Reformed Theology Do not treat the means as ends  Calvinism

Do not treat the means as ends

Reformed Theology Do not treat the means as ends  Calvinism
Do not treat the means as ends

Why would a reputedly godly Reformed minister commit suicide after his wife finds out that he had been having affairs with some of the women in his church? Although I've met him once, I really can't say I know the answer to that question for certain.

However, I have personally known others, pastors and elders (not just laymen), who ended up falling into grievous sin, some backslid and some even apostasized. Perhaps Dr. Campbell's case is similar to them or perhaps not.

I spoke to the congregants of a PCA minister, who was caught in a sting operation, and they told me that he was just good at hiding it since, apparently, he was at it for many many years. Of course, if one has been living in sin for so long, whether the man is a believer in the first place is a logical thing to ask.

Yet, what if they are believers? How does one still go on ministering while he yet continues to sin grievously?

In seminary, there's often a temptation to treat one's studies as the cultivation of personal piety because seminarians often tend to have so little time to attend to anything else. Their families often suffer for it and some marriages have even failed because of it. Perhaps, such habits that began in seminary evolves into something much worse once in the ministry.

Yet, even when we make use of the means of grace in private (ex. prayer, devotions, etc.) and not just in public (ex. attending worship service, partaking in the Lord's Supper), let us not forget that they are MEANS and not ENDS. What is the purpose of all these? What is the chief end of man? To glorify God and enjoy Him forever.

There is no doubt that some will say, "Just look to Christ." Indeed, we must look to Christ. We need to have faith in Him. A similar phrase, "Just look to your justification" (or something like that), was uttered again and again by a minister, who was later caught in adultery. Even faith in Christ is a means to an end. The end is that we may give glory to God by being conformed to Christ's image.

Eph. 2:10

For we are his workmanship, created in Christ Jesus for good works, which God prepared beforehand, that we should walk in them.

In the Reformed community, we often emphasize the need to attend to the means of grace. This is not wrong in itself. Yet, I often notice that there are plenty who take pride in their attendance of it. It makes me wonder whether the means are being treated as ends in themselves. I've known people in my circles who are present in almost all church activities and yet, they are quick to take offense at the slightest provocation. I can give more examples but I'll just leave it at that.

In conclusion, don't substitute the end with the means.

Why would a reputedly godly Reformed minister commit suicide after his wife finds out that he had been having affairs with some of the women in his church? Although I've met him once, I really can't say I know the answer to that question for certain.

However, I have personally known others, pastors and elders (not just laymen), who ended up falling into grievous sin, some backslid and some even apostasized. Perhaps Dr. Campbell's case is similar to them or perhaps not.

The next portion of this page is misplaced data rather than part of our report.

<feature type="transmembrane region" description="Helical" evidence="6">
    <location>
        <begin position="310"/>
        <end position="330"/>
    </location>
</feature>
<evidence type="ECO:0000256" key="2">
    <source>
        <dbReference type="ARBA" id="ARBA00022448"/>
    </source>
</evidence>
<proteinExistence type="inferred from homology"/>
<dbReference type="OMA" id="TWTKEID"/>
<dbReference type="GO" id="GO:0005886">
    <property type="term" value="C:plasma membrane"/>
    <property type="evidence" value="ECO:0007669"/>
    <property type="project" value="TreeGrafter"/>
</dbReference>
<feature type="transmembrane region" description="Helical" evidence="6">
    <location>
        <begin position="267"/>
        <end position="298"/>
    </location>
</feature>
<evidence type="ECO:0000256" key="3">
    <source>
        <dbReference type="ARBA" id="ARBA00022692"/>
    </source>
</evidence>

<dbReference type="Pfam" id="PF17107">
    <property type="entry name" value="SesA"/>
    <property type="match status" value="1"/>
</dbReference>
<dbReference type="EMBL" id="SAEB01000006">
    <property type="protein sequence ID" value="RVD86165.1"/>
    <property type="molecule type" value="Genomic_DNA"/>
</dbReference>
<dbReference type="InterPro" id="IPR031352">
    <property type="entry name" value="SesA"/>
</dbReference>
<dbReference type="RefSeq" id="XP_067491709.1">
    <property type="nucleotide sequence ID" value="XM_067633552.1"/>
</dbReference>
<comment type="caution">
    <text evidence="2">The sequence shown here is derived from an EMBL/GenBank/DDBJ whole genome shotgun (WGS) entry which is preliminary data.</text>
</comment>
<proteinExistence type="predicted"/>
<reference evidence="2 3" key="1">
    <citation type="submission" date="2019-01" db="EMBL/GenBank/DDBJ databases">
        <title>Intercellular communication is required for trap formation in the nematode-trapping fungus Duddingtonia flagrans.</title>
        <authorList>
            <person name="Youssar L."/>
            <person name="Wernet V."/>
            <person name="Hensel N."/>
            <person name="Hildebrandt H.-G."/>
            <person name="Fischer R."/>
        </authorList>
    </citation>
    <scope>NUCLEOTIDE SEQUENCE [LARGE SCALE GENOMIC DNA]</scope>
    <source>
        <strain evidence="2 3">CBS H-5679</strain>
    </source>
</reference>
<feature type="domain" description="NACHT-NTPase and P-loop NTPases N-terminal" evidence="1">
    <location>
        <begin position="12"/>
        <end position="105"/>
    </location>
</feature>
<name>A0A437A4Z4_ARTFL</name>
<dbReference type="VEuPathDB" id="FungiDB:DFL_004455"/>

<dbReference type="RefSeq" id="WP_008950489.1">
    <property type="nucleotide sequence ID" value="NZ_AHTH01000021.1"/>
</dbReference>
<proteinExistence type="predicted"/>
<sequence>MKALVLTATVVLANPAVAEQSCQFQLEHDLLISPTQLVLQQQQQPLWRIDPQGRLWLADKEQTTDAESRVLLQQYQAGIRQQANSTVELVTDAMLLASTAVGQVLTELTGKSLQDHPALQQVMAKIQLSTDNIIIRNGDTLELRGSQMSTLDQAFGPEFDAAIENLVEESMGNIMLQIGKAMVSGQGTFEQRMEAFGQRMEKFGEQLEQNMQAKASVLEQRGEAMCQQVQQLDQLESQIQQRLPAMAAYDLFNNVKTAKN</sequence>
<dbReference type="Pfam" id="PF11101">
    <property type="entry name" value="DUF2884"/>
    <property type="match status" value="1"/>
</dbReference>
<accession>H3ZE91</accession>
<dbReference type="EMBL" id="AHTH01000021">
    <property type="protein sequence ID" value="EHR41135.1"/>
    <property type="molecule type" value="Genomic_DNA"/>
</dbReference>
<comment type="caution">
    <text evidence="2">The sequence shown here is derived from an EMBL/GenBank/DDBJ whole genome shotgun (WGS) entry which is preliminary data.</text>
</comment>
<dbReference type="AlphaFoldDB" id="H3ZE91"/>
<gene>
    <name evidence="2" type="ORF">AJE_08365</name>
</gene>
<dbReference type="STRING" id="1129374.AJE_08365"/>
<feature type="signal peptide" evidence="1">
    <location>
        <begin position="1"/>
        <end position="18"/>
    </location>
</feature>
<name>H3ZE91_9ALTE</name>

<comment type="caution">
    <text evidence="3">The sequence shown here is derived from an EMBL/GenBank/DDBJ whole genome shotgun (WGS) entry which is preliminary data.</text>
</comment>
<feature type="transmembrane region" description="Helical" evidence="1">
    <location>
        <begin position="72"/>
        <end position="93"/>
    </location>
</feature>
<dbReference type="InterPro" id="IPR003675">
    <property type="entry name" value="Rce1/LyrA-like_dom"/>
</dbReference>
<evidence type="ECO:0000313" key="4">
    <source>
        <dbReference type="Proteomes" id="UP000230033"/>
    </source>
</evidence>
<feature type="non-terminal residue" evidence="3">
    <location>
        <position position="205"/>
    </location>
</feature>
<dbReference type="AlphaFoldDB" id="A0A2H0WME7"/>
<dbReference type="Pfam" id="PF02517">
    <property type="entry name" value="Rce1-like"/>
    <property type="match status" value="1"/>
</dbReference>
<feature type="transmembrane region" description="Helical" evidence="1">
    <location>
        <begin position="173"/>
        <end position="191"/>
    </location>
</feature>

I spoke to the congregants of a PCA minister, who was caught in a sting operation, and they told me that he was just good at hiding it since, apparently, he was at it for many many years. Of course, if one has been living in sin for so long, whether the man is a believer in the first place is a logical thing to ask.

Yet, what if they are believers? How does one still go on ministering while he yet continues to sin grievously?

In seminary, there's often a temptation to treat one's studies as the cultivation of personal piety because seminarians often tend to have so little time to attend to anything else. Their families often suffer for it and some marriages have even failed because of it. Perhaps, such habits that began in seminary evolves into something much worse once in the ministry.

Yet, even when we make use of the means of grace in private (ex. prayer, devotions, etc.) and not just in public (ex. attending worship service, partaking in the Lord's Supper), let us not forget that they are MEANS and not ENDS. What is the purpose of all these? What is the chief end of man? To glorify God and enjoy Him forever.

There is no doubt that some will say, "Just look to Christ." Indeed, we must look to Christ. We need to have faith in Him. A similar phrase, "Just look to your justification" (or something like that), was uttered again and again by a minister, who was later caught in adultery. Even faith in Christ is a means to an end. The end is that we may give glory to God by being conformed to Christ's image.

Eph. 2:10

For we are his workmanship, created in Christ Jesus for good works, which God prepared beforehand, that we should walk in them.

In the Reformed community, we often emphasize the need to attend to the means of grace. This is not wrong in itself. Yet, I often notice that there are plenty who take pride in their attendance of it. It makes me wonder whether the means are being treated as ends in themselves. I've known people in my circles who are present in almost all church activities and yet, they are quick to take offense at the slightest provocation. I can give more examples but I'll just leave it at that.

In conclusion, don't substitute the end with the means.

“>Link
Submitted March 11, 2017 at 09:16AM by chippydawdle